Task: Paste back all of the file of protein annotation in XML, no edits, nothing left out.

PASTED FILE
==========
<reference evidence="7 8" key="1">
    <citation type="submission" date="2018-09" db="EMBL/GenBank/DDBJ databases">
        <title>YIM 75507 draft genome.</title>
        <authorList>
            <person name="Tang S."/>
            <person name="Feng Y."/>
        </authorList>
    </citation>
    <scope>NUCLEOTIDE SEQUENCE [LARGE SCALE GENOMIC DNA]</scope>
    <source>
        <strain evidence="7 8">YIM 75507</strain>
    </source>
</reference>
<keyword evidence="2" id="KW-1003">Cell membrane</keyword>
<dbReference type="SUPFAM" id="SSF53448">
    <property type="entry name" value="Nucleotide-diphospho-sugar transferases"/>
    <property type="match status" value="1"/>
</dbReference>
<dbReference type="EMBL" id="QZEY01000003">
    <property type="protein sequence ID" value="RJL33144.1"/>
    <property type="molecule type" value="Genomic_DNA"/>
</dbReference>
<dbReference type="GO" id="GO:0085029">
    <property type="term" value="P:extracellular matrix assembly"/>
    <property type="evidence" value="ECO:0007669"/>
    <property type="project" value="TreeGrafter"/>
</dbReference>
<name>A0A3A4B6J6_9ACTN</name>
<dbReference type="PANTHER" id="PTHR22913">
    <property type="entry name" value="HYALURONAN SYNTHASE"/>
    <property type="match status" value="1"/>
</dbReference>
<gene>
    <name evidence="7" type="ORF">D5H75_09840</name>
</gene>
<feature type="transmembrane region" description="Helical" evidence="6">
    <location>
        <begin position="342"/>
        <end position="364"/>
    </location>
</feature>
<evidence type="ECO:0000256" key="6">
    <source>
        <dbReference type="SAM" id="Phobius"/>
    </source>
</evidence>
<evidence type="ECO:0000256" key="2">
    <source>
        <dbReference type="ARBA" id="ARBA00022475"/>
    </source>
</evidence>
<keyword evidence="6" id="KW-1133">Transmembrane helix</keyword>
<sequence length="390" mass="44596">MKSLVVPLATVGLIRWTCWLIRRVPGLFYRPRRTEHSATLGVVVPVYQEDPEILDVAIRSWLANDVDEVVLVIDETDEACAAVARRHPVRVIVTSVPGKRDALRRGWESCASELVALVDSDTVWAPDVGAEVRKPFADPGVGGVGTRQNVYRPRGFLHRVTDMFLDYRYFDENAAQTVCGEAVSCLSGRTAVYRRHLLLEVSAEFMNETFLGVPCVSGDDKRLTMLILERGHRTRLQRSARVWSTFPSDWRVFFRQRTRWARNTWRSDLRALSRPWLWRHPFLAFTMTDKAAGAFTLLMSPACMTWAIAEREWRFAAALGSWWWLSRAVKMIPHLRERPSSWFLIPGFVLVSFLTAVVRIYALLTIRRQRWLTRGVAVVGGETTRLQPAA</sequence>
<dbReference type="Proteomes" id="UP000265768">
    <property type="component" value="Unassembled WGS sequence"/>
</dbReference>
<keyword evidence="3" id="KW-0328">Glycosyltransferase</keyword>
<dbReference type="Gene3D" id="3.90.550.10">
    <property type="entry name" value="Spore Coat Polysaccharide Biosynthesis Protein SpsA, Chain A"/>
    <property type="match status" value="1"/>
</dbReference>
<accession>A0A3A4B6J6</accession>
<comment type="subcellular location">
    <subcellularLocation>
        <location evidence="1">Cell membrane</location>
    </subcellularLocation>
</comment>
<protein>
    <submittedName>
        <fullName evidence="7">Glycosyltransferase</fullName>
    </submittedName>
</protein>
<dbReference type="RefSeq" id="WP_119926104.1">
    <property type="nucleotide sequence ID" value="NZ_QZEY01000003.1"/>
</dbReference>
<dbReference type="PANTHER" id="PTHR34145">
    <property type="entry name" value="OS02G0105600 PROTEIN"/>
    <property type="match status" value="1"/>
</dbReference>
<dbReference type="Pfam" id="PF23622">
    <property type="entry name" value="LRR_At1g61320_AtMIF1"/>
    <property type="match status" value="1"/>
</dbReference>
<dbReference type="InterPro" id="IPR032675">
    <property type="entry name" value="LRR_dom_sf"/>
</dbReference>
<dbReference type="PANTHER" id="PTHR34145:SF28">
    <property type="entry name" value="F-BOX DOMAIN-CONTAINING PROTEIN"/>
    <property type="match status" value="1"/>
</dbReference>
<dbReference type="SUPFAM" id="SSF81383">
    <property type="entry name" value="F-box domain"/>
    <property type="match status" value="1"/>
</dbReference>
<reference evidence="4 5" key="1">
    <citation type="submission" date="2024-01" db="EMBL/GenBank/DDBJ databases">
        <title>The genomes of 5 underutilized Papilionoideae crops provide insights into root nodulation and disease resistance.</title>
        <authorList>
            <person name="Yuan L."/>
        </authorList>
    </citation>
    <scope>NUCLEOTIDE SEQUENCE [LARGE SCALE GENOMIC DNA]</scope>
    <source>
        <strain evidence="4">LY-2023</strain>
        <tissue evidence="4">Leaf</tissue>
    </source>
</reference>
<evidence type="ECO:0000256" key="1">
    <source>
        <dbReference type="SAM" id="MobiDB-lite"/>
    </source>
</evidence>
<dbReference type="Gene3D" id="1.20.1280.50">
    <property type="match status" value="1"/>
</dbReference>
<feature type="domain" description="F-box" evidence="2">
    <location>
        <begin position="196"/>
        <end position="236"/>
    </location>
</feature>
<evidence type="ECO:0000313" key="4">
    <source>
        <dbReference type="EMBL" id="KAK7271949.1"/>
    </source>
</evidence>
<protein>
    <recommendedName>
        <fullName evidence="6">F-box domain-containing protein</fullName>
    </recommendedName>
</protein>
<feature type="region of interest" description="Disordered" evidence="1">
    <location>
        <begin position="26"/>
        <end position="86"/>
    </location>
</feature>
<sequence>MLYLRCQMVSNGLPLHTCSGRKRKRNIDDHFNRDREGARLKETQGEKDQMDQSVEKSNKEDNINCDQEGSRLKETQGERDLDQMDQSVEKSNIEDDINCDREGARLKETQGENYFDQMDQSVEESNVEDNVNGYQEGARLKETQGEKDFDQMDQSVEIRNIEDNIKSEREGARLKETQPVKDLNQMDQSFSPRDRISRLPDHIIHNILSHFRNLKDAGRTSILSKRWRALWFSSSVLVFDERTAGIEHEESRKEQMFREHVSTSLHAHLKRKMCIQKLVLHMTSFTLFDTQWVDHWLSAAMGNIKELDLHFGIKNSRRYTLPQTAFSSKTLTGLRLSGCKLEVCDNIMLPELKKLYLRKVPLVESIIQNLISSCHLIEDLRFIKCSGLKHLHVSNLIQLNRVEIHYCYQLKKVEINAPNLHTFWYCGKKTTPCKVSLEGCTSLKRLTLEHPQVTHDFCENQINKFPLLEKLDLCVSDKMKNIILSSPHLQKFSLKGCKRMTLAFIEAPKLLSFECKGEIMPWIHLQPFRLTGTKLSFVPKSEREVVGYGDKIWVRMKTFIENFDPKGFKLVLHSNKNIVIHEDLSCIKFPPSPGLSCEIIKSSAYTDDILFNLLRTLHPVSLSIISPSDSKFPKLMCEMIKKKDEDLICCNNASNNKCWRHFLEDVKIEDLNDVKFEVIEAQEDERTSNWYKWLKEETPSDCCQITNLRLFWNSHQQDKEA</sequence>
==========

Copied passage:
<reference evidence="7 8" key="1">
    <citation type="submission" date="2018-09" db="EMBL/GenBank/DDBJ databases">
        <title>YIM 75507 draft genome.</title>
        <authorList>
            <person name="Tang S."/>
            <person name="Feng Y."/>
        </authorList>
    </citation>
    <scope>NUCLEOTIDE SEQUENCE [LARGE SCALE GENOMIC DNA]</scope>
    <source>
        <strain evidence="7 8">YIM 75507</strain>
    </source>
</reference>
<keyword evidence="2" id="KW-1003">Cell membrane</keyword>
<dbReference type="SUPFAM" id="SSF53448">
    <property type="entry name" value="Nucleotide-diphospho-sugar transferases"/>
    <property type="match status" value="1"/>
</dbReference>
<dbReference type="EMBL" id="QZEY01000003">
    <property type="protein sequence ID" value="RJL33144.1"/>
    <property type="molecule type" value="Genomic_DNA"/>
</dbReference>
<dbReference type="GO" id="GO:0085029">
    <property type="term" value="P:extracellular matrix assembly"/>
    <property type="evidence" value="ECO:0007669"/>
    <property type="project" value="TreeGrafter"/>
</dbReference>
<name>A0A3A4B6J6_9ACTN</name>
<dbReference type="PANTHER" id="PTHR22913">
    <property type="entry name" value="HYALURONAN SYNTHASE"/>
    <property type="match status" value="1"/>
</dbReference>
<gene>
    <name evidence="7" type="ORF">D5H75_09840</name>
</gene>
<feature type="transmembrane region" description="Helical" evidence="6">
    <location>
        <begin position="342"/>
        <end position="364"/>
    </location>
</feature>
<evidence type="ECO:0000256" key="6">
    <source>
        <dbReference type="SAM" id="Phobius"/>
    </source>
</evidence>
<evidence type="ECO:0000256" key="2">
    <source>
        <dbReference type="ARBA" id="ARBA00022475"/>
    </source>
</evidence>
<keyword evidence="6" id="KW-1133">Transmembrane helix</keyword>
<sequence length="390" mass="44596">MKSLVVPLATVGLIRWTCWLIRRVPGLFYRPRRTEHSATLGVVVPVYQEDPEILDVAIRSWLANDVDEVVLVIDETDEACAAVARRHPVRVIVTSVPGKRDALRRGWESCASELVALVDSDTVWAPDVGAEVRKPFADPGVGGVGTRQNVYRPRGFLHRVTDMFLDYRYFDENAAQTVCGEAVSCLSGRTAVYRRHLLLEVSAEFMNETFLGVPCVSGDDKRLTMLILERGHRTRLQRSARVWSTFPSDWRVFFRQRTRWARNTWRSDLRALSRPWLWRHPFLAFTMTDKAAGAFTLLMSPACMTWAIAEREWRFAAALGSWWWLSRAVKMIPHLRERPSSWFLIPGFVLVSFLTAVVRIYALLTIRRQRWLTRGVAVVGGETTRLQPAA</sequence>
<dbReference type="Proteomes" id="UP000265768">
    <property type="component" value="Unassembled WGS sequence"/>
</dbReference>
<keyword evidence="3" id="KW-0328">Glycosyltransferase</keyword>
<dbReference type="Gene3D" id="3.90.550.10">
    <property type="entry name" value="Spore Coat Polysaccharide Biosynthesis Protein SpsA, Chain A"/>
    <property type="match status" value="1"/>
</dbReference>
<accession>A0A3A4B6J6</accession>
<comment type="subcellular location">
    <subcellularLocation>
        <location evidence="1">Cell membrane</location>
    </subcellularLocation>
</comment>
<protein>
    <submittedName>
        <fullName evidence="7">Glycosyltransferase</fullName>
    </submittedName>
</protein>
<dbReference type="RefSeq" id="WP_119926104.1">
    <property type="nucleotide sequence ID" value="NZ_QZEY01000003.1"/>
</dbReference>
<dbReference type="PANTHER" id="PTHR34145">
    <property type="entry name" value="OS02G0105600 PROTEIN"/>
    <property type="match status" value="1"/>
</dbReference>
<dbReference type="Pfam" id="PF23622">
    <property type="entry name" value="LRR_At1g61320_AtMIF1"/>
    <property type="match status" value="1"/>
</dbReference>
<dbReference type="InterPro" id="IPR032675">
    <property type="entry name" value="LRR_dom_sf"/>
</dbReference>
<dbReference type="PANTHER" id="PTHR34145:SF28">
    <property type="entry name" value="F-BOX DOMAIN-CONTAINING PROTEIN"/>
    <property type="match status" value="1"/>
</dbReference>
<dbReference type="SUPFAM" id="SSF81383">
    <property type="entry name" value="F-box domain"/>
    <property type="match status" value="1"/>
</dbReference>
<reference evidence="4 5" key="1">
    <citation type="submission" date="2024-01" db="EMBL/GenBank/DDBJ databases">
        <title>The genomes of 5 underutilized Papilionoideae crops provide insights into root nodulation and disease resistance.</title>
        <authorList>
            <person name="Yuan L."/>
        </authorList>
    </citation>
    <scope>NUCLEOTIDE SEQUENCE [LARGE SCALE GENOMIC DNA]</scope>
    <source>
        <strain evidence="4">LY-2023</strain>
        <tissue evidence="4">Leaf</tissue>
    </source>
</reference>
<evidence type="ECO:0000256" key="1">
    <source>
        <dbReference type="SAM" id="MobiDB-lite"/>
    </source>
</evidence>
<dbReference type="Gene3D" id="1.20.1280.50">
    <property type="match status" value="1"/>
</dbReference>
<feature type="domain" description="F-box" evidence="2">
    <location>
        <begin position="196"/>
        <end position="236"/>
    </location>
</feature>
<evidence type="ECO:0000313" key="4">
    <source>
        <dbReference type="EMBL" id="KAK7271949.1"/>
    </source>
</evidence>
<protein>
    <recommendedName>
        <fullName evidence="6">F-box domain-containing protein</fullName>
    </recommendedName>
</protein>
<feature type="region of interest" description="Disordered" evidence="1">
    <location>
        <begin position="26"/>
        <end position="86"/>
    </location>
</feature>
<sequence>MLYLRCQMVSNGLPLHTCSGRKRKRNIDDHFNRDREGARLKETQGEKDQMDQSVEKSNKEDNINCDQEGSRLKETQGERDLDQMDQSVEKSNIEDDINCDREGARLKETQGENYFDQMDQSVEESNVEDNVNGYQEGARLKETQGEKDFDQMDQSVEIRNIEDNIKSEREGARLKETQPVKDLNQMDQSFSPRDRISRLPDHIIHNILSHFRNLKDAGRTSILSKRWRALWFSSSVLVFDERTAGIEHEESRKEQMFREHVSTSLHAHLKRKMCIQKLVLHMTSFTLFDTQWVDHWLSAAMGNIKELDLHFGIKNSRRYTLPQTAFSSKTLTGLRLSGCKLEVCDNIMLPELKKLYLRKVPLVESIIQNLISSCHLIEDLRFIKCSGLKHLHVSNLIQLNRVEIHYCYQLKKVEINAPNLHTFWYCGKKTTPCKVSLEGCTSLKRLTLEHPQVTHDFCENQINKFPLLEKLDLCVSDKMKNIILSSPHLQKFSLKGCKRMTLAFIEAPKLLSFECKGEIMPWIHLQPFRLTGTKLSFVPKSEREVVGYGDKIWVRMKTFIENFDPKGFKLVLHSNKNIVIHEDLSCIKFPPSPGLSCEIIKSSAYTDDILFNLLRTLHPVSLSIISPSDSKFPKLMCEMIKKKDEDLICCNNASNNKCWRHFLEDVKIEDLNDVKFEVIEAQEDERTSNWYKWLKEETPSDCCQITNLRLFWNSHQQDKEA</sequence>